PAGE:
Missouri and Ozarks History

Information and comments about historical people and events of Missouri, the Ozarks region, and surrounding area.

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Location: Missouri

I'm a freelance writer specializing in the history of the Ozarks and surrounding region. I've written sixteen nonfiction books, two historical novels, and numerous articles. My latest books are Wicked Women of Missouri, Yanked Into Eternity: Lynchings and Hangings in Missouri, and Show-Me Atrocities: Infamous Incidents in Missouri History.

Friday, May 17, 2013

M.E. Gillioz

I go walking occasionally on the Wildcat Glades Nature trails along Shoal Creek south of Joplin. Part of the trail system goes over an old abandoned bridge that spans the creek. It used to be part of Highway 86 but was closed to vehicular traffic a number of years ago when a new bridge was built and now is open only for foot traffic as part of the trail system.
A few weeks ago I noticed a metal plaque on the bridge that said "M.E. Gillioz, Contractor. Monett, Missouri." I immediately wondered whether this was the same Gillioz for whom the Gillioz Theatre in Springfield was named. That is the landmark with which I automatically associate the name Gillioz. A little research on the Internet revealed that the answer is "Yes." It is the same man. Maurice Ernest "M.E." Gillioz was primarily known as a road and bridge contractor, but he also constructed a number of buildings like the theater in Springfield that bears his name.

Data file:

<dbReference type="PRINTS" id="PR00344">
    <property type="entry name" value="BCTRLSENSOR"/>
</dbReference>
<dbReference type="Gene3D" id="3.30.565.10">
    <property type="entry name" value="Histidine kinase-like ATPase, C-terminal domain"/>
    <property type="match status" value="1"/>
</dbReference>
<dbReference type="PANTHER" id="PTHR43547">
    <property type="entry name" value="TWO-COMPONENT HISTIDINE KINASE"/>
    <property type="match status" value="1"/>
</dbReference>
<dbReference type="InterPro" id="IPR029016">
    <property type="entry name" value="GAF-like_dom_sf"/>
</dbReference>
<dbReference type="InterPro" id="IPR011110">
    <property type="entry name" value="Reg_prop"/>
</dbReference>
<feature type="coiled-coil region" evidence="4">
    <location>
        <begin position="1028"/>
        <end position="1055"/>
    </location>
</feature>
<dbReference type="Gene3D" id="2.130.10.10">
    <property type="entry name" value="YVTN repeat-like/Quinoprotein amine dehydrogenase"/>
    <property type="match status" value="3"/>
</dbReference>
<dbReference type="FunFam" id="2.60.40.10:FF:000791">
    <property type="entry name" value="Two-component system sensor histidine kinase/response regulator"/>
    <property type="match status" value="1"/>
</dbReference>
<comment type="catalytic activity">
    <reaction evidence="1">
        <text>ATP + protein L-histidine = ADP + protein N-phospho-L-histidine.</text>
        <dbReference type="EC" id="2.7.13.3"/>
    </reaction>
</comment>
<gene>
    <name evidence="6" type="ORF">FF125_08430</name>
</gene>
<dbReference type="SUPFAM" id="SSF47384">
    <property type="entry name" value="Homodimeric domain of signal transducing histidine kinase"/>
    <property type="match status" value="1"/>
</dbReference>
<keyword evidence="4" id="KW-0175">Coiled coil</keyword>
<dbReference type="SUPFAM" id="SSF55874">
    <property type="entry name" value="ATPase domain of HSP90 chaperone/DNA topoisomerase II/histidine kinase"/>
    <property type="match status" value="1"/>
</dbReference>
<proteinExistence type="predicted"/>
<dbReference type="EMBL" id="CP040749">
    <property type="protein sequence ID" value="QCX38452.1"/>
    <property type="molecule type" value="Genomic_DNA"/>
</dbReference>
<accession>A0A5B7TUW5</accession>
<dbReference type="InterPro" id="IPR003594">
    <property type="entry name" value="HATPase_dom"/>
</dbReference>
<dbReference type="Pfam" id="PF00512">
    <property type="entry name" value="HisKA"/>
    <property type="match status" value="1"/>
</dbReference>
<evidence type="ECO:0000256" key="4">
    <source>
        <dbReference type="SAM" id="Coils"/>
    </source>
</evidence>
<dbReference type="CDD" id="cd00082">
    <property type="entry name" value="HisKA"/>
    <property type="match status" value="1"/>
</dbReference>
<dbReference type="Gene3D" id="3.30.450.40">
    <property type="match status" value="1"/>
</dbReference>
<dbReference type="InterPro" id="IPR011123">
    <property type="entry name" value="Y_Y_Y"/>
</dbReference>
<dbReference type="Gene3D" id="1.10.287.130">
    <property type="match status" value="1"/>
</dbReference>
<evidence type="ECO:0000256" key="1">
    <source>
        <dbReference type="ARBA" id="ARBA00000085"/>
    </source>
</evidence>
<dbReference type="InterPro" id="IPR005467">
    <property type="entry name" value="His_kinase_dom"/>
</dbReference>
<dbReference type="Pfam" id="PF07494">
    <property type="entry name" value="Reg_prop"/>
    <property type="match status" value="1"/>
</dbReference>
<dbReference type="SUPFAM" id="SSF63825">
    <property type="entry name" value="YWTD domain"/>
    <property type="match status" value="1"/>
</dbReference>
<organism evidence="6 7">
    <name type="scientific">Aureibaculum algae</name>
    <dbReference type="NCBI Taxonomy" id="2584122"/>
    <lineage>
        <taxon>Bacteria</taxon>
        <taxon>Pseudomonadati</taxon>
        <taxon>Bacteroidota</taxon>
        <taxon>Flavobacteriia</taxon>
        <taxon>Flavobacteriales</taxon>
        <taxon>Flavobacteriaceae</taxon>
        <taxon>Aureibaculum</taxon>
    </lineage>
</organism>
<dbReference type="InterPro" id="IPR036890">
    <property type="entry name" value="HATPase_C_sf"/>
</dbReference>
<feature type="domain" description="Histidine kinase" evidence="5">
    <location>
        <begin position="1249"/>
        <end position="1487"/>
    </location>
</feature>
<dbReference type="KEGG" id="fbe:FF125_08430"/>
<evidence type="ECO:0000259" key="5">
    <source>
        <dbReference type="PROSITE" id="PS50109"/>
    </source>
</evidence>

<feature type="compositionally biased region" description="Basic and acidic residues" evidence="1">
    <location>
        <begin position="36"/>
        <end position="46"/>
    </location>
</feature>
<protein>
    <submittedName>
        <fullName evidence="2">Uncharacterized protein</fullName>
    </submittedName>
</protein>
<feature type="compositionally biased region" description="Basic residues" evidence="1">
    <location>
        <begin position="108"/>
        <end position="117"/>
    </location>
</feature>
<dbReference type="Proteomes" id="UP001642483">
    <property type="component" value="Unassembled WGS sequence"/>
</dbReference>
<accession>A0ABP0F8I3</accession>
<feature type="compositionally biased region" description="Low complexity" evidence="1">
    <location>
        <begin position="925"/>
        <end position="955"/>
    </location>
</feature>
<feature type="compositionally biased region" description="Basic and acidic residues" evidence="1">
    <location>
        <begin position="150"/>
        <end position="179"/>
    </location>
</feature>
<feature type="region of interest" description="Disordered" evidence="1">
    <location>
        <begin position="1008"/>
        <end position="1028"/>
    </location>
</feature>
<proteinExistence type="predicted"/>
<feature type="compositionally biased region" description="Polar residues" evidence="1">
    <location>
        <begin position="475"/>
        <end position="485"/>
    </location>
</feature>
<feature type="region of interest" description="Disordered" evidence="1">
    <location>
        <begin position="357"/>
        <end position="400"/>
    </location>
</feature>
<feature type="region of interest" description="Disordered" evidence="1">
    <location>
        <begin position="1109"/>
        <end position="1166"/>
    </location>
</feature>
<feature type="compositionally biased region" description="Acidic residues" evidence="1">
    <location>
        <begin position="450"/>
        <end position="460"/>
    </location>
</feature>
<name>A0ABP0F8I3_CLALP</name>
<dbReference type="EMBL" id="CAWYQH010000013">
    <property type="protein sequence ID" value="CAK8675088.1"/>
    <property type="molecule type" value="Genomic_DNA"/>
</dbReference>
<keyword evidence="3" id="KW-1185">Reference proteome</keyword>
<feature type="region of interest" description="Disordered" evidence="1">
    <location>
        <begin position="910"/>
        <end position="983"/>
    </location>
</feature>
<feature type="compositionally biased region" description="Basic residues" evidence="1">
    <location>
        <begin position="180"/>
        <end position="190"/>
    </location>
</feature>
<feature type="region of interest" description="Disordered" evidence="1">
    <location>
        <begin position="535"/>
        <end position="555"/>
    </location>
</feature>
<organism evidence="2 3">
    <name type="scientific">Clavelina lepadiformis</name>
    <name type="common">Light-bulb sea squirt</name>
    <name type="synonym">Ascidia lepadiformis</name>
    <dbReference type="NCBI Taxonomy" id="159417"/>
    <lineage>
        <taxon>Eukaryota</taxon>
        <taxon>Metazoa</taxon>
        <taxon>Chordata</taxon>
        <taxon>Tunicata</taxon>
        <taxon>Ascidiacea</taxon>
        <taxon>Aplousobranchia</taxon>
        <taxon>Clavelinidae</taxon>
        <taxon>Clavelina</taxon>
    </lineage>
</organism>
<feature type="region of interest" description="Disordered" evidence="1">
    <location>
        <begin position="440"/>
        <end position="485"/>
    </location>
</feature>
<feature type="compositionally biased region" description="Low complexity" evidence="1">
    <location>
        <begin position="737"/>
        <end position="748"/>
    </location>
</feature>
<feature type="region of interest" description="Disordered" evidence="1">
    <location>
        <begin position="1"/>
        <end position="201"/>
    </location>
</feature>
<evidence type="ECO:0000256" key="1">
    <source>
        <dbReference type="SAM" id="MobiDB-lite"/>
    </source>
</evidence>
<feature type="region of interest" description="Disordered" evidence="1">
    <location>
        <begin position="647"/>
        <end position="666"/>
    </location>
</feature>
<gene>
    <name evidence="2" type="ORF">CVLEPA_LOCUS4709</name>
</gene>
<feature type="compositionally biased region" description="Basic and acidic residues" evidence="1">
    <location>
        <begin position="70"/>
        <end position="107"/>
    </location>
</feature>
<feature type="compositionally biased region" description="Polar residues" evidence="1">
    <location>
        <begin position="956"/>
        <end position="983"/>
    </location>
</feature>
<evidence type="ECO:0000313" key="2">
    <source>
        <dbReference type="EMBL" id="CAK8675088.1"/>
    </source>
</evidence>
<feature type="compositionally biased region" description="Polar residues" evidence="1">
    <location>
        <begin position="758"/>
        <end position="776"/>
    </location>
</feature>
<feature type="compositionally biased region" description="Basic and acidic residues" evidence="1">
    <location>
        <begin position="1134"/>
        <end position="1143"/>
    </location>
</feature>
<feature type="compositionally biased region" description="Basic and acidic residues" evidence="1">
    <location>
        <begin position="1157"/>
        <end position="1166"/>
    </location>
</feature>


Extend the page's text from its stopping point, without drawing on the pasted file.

Gillioz grew up around Rolla, Missouri. The first important building he built in southwest Missouri was the St. Mary's Catholic Church at Pierce City in 1904. He soon started building in Monett as well, moved there in 1914, and became a prominent citizen and benefactor to the community. Among the buildings he constructed in Monett were the high school, the Masonic temple, and the Gillioz Theatre of Monett. I believe the Gillioz Theatre of Monett, however, is gone and the Gillioz Theatre in Springfield is the only remaining building that still bears his name.
There are still a number of bridges remaining, though, that were constructed by Gillioz, including the Redings Mill Bridge south of Joplin that I usually walk over at least once or twice a week and that was built in 1930.


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